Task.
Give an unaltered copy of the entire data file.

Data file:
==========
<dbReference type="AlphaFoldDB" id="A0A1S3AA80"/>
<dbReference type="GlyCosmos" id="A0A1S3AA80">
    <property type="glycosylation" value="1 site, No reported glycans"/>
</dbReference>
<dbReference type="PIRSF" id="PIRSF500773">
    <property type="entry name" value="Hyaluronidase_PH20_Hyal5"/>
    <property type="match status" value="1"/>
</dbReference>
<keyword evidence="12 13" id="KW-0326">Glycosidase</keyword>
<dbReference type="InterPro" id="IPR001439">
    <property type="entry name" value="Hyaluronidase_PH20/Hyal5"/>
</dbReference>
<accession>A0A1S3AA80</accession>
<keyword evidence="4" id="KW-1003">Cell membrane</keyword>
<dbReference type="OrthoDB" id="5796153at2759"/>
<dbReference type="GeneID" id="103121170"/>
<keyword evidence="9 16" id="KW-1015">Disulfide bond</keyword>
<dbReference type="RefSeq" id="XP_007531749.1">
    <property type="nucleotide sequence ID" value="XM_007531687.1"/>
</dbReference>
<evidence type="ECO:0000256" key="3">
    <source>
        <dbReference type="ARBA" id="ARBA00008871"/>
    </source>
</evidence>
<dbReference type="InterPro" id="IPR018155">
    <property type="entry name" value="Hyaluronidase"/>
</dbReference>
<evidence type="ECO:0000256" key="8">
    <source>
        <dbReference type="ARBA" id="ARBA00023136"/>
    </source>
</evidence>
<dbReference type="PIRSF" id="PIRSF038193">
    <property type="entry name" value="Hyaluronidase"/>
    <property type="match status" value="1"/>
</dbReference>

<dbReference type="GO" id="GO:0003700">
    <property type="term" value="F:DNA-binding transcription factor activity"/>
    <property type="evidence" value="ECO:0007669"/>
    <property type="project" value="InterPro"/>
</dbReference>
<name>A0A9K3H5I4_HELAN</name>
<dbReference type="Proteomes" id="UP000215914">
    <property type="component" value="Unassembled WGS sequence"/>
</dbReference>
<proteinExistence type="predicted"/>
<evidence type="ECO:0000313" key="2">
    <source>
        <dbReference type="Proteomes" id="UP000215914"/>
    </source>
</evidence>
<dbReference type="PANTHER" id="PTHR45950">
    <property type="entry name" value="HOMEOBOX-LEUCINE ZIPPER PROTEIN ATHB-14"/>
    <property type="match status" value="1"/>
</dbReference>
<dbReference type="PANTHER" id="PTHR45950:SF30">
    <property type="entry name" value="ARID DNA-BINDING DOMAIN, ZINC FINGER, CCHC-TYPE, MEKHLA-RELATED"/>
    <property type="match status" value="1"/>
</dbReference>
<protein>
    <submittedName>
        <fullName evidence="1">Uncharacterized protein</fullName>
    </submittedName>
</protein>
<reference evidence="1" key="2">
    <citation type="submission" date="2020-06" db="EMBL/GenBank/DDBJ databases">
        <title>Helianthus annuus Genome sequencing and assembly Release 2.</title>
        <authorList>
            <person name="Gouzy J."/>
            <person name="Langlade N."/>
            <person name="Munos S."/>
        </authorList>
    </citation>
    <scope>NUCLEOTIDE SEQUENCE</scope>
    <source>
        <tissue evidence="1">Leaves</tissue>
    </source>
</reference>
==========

<dbReference type="AlphaFoldDB" id="A0A1S3AA80"/>
<dbReference type="GlyCosmos" id="A0A1S3AA80">
    <property type="glycosylation" value="1 site, No reported glycans"/>
</dbReference>
<dbReference type="PIRSF" id="PIRSF500773">
    <property type="entry name" value="Hyaluronidase_PH20_Hyal5"/>
    <property type="match status" value="1"/>
</dbReference>
<keyword evidence="12 13" id="KW-0326">Glycosidase</keyword>
<dbReference type="InterPro" id="IPR001439">
    <property type="entry name" value="Hyaluronidase_PH20/Hyal5"/>
</dbReference>
<accession>A0A1S3AA80</accession>
<keyword evidence="4" id="KW-1003">Cell membrane</keyword>
<dbReference type="OrthoDB" id="5796153at2759"/>
<dbReference type="GeneID" id="103121170"/>
<keyword evidence="9 16" id="KW-1015">Disulfide bond</keyword>
<dbReference type="RefSeq" id="XP_007531749.1">
    <property type="nucleotide sequence ID" value="XM_007531687.1"/>
</dbReference>
<evidence type="ECO:0000256" key="3">
    <source>
        <dbReference type="ARBA" id="ARBA00008871"/>
    </source>
</evidence>
<dbReference type="InterPro" id="IPR018155">
    <property type="entry name" value="Hyaluronidase"/>
</dbReference>
<evidence type="ECO:0000256" key="8">
    <source>
        <dbReference type="ARBA" id="ARBA00023136"/>
    </source>
</evidence>
<dbReference type="PIRSF" id="PIRSF038193">
    <property type="entry name" value="Hyaluronidase"/>
    <property type="match status" value="1"/>
</dbReference>

<dbReference type="GO" id="GO:0003700">
    <property type="term" value="F:DNA-binding transcription factor activity"/>
    <property type="evidence" value="ECO:0007669"/>
    <property type="project" value="InterPro"/>
</dbReference>
<name>A0A9K3H5I4_HELAN</name>
<dbReference type="Proteomes" id="UP000215914">
    <property type="component" value="Unassembled WGS sequence"/>
</dbReference>
<proteinExistence type="predicted"/>
<evidence type="ECO:0000313" key="2">
    <source>
        <dbReference type="Proteomes" id="UP000215914"/>
    </source>
</evidence>
<dbReference type="PANTHER" id="PTHR45950">
    <property type="entry name" value="HOMEOBOX-LEUCINE ZIPPER PROTEIN ATHB-14"/>
    <property type="match status" value="1"/>
</dbReference>
<dbReference type="PANTHER" id="PTHR45950:SF30">
    <property type="entry name" value="ARID DNA-BINDING DOMAIN, ZINC FINGER, CCHC-TYPE, MEKHLA-RELATED"/>
    <property type="match status" value="1"/>
</dbReference>
<protein>
    <submittedName>
        <fullName evidence="1">Uncharacterized protein</fullName>
    </submittedName>
</protein>
<reference evidence="1" key="2">
    <citation type="submission" date="2020-06" db="EMBL/GenBank/DDBJ databases">
        <title>Helianthus annuus Genome sequencing and assembly Release 2.</title>
        <authorList>
            <person name="Gouzy J."/>
            <person name="Langlade N."/>
            <person name="Munos S."/>
        </authorList>
    </citation>
    <scope>NUCLEOTIDE SEQUENCE</scope>
    <source>
        <tissue evidence="1">Leaves</tissue>
    </source>
</reference>